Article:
By Maggie Ireland, for The Gazette
As the pandemic forges on and flu season peaks, many people are hoping to focus on one of the few things they can control — and that is what they eat. If you’re hoping to boost your immunity and stay healthy, experts have some advice on what foods may help.
Terri Clark is a clinical outpatient dietitian at Mercy Medical Center in Cedar Rapids who helps clients develop healthy nutrition habits.
“I like a quote by Ann Wigmore — it says, ‘The food you eat can either be the most powerful form of medicine or the slowest form of poison.’ This really holds true for our health and how our bodies respond to the foods that we eat,” Clark said.
“Our immune system is a network of different cells and tissues in our body that work together to prevent disease and infection. Diet is one of the many factors that affects our immune system.”
As with many aspects of life, it’s all about balance.
“It’s important to get a variety of foods that are rich in vitamins and minerals,” Clark said. “They work together to help our immune system run smoothly.”
For starters, fruits, vegetables, whole grains, protein and healthy fats are essential.
“There’s no one nutrient that will provide immunity in itself, but zinc, selenium, iron, vitamins A, C, D and E, omega-3 fatty acids and phytonutrients — these all work together to build a healthy immune system,” Clark said.
Vitamin C is likely the vitamin people most commonly associate with the immune system. And for good reason, according to Stephanie Vande Brake, a dietitian for Hy-Vee in Cedar Rapids.
She recommends foods rich in vitamin C as it helps slow the aging process.
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In her role, Vande Brake meets with customers in person and virtually to answer questions and often makes specific recommendations.
“This time of year, the best budget-friendly picks in the produce aisle are citrus fruits, including clementines, grapefruit and oranges, to name a few,” Vande Brake said.
“Choose an orange that feels heavy for its size to indicate that it’s full of juices inside. Look for finely textured skin, and don’t worry so much about the color as it does not indicate ripeness or taste,” she added. “Avoid citrus fruits with soft spots or those that feel spongy — this indicates bruising.”
Vitamin A is also recommended and can be found in carrots, sweet potatoes, cantaloupe and dark leafy greens.
As for vitamin D — Clark said this one can be trickier to get enough of through diet alone.
“I encourage people to check with their physician to see whether a vitamin D supplement might be a good option for them,” she said.
As for good sources of zinc and iron, Clark recommends nuts, seeds and dairy.
Protein, another essential element of a balanced, healthy diet, can come from many sources — but experts recommend being mindful about what proteins you consume.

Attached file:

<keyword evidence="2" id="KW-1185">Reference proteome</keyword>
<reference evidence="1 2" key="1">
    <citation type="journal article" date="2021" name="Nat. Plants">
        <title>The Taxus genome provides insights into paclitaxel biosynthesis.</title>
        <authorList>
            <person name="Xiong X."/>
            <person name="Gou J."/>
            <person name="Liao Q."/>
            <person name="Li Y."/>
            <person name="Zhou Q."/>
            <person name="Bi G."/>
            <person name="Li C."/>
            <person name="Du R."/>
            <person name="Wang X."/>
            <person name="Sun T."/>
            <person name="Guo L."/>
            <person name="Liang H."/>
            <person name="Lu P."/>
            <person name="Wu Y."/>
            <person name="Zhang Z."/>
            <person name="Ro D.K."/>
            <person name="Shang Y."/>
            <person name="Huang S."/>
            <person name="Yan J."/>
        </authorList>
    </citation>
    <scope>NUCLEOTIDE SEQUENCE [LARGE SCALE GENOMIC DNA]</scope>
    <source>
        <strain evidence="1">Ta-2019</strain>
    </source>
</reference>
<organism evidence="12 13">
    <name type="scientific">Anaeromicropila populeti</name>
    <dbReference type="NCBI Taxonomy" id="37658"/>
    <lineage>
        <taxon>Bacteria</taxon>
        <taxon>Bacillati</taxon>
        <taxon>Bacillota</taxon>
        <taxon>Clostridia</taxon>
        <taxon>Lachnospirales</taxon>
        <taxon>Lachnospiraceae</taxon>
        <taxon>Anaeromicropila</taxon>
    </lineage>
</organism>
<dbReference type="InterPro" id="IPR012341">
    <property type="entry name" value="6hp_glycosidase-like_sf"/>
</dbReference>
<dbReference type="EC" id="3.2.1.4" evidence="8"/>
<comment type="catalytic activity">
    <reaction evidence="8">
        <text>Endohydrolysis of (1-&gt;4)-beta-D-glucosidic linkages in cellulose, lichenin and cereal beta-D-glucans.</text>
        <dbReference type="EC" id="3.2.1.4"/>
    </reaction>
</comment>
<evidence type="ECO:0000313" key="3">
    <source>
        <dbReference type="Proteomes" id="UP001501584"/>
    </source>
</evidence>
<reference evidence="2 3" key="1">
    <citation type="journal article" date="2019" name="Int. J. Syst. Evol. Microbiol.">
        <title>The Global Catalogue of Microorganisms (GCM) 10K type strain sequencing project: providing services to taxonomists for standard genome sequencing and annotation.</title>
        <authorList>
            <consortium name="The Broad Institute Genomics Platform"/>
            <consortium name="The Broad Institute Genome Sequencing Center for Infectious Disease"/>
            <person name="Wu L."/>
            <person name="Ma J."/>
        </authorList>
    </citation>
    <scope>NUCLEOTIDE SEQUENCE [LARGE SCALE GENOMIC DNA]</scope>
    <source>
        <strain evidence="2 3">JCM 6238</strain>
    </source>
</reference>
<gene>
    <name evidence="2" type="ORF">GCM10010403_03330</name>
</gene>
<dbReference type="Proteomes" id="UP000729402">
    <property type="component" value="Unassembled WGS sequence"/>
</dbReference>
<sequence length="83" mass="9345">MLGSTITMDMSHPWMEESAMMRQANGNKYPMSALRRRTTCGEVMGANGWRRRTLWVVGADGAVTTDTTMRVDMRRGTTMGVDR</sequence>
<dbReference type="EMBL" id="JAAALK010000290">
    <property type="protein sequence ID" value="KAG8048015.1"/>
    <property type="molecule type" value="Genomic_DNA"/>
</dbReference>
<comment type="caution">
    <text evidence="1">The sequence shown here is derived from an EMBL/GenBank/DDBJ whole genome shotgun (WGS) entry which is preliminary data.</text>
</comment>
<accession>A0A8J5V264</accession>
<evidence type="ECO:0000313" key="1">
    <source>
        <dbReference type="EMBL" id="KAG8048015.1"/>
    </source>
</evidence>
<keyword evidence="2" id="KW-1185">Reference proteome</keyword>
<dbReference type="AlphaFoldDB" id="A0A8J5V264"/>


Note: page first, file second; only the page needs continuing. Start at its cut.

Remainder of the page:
“I really encourage people to choose lean meats like chicken, fish or beef that is grilled or baked with a marinade for flavoring,” Clark said. “More of a plant-based diet is a healthy choice — not vegetarian, but making meats and proteins more of a complement to the main dish of vegetables and fruits.”
Some sources of protein also can provide a good intake of fat.
“Omega-3 fatty acids are healthy fats proven to play a part in helping the immune system and decreasing inflammation,” Vande Brake said. “Salmon and tuna are two common fish high in omega-3 fats. Consider enjoying these seafood choices twice per week to optimize your body’s ability to fight off illness and disease.”
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While there are plenty of healthy options to choose from, it can be easy to eat too many processed foods, which can have a negative impact on your immunity.
The majority of Americans consume an excess of sugar, refined carbohydrates and saturated and trans-fats, Clark said.
“Pop, sweets and candy — it’s really important to be careful with how much you’re getting of those,” she said. “A diet high in processed foods or fast foods that are quick and easy to grab, tends to be higher in sodium and sugar and low in the nutrients your body needs.”
When you are looking to incorporate healthy eating habits, both Clark and Vande Brake recommend keeping things simple and focusing on eating whole foods.
“If a recipe is too difficult, we tend to put it off or make poor decisions,” Clark said. “For breakfast, maybe a slice of whole grain toast with avocado and cooked egg or Greek yogurt with fresh fruit and some chopped nuts. Lunch or dinner could be as simple as a soup filled with vegetables and beans.”
One major, but often overlooked, component of a healthy immune system is water.
“Make sure you’re drinking an adequate amount of water. When it’s cold outside, sometimes you don’t drink as much as you should,” Clark said. “That, along with getting adequate sleep and keeping your stress levels in check, will go a long way.”
Vande Brake added, “Choosing good healthy foods, getting moderate exercise daily and getting adequate sleep are pillars to optimizing your body’s defense against viruses, bacteria and inevitable aging.”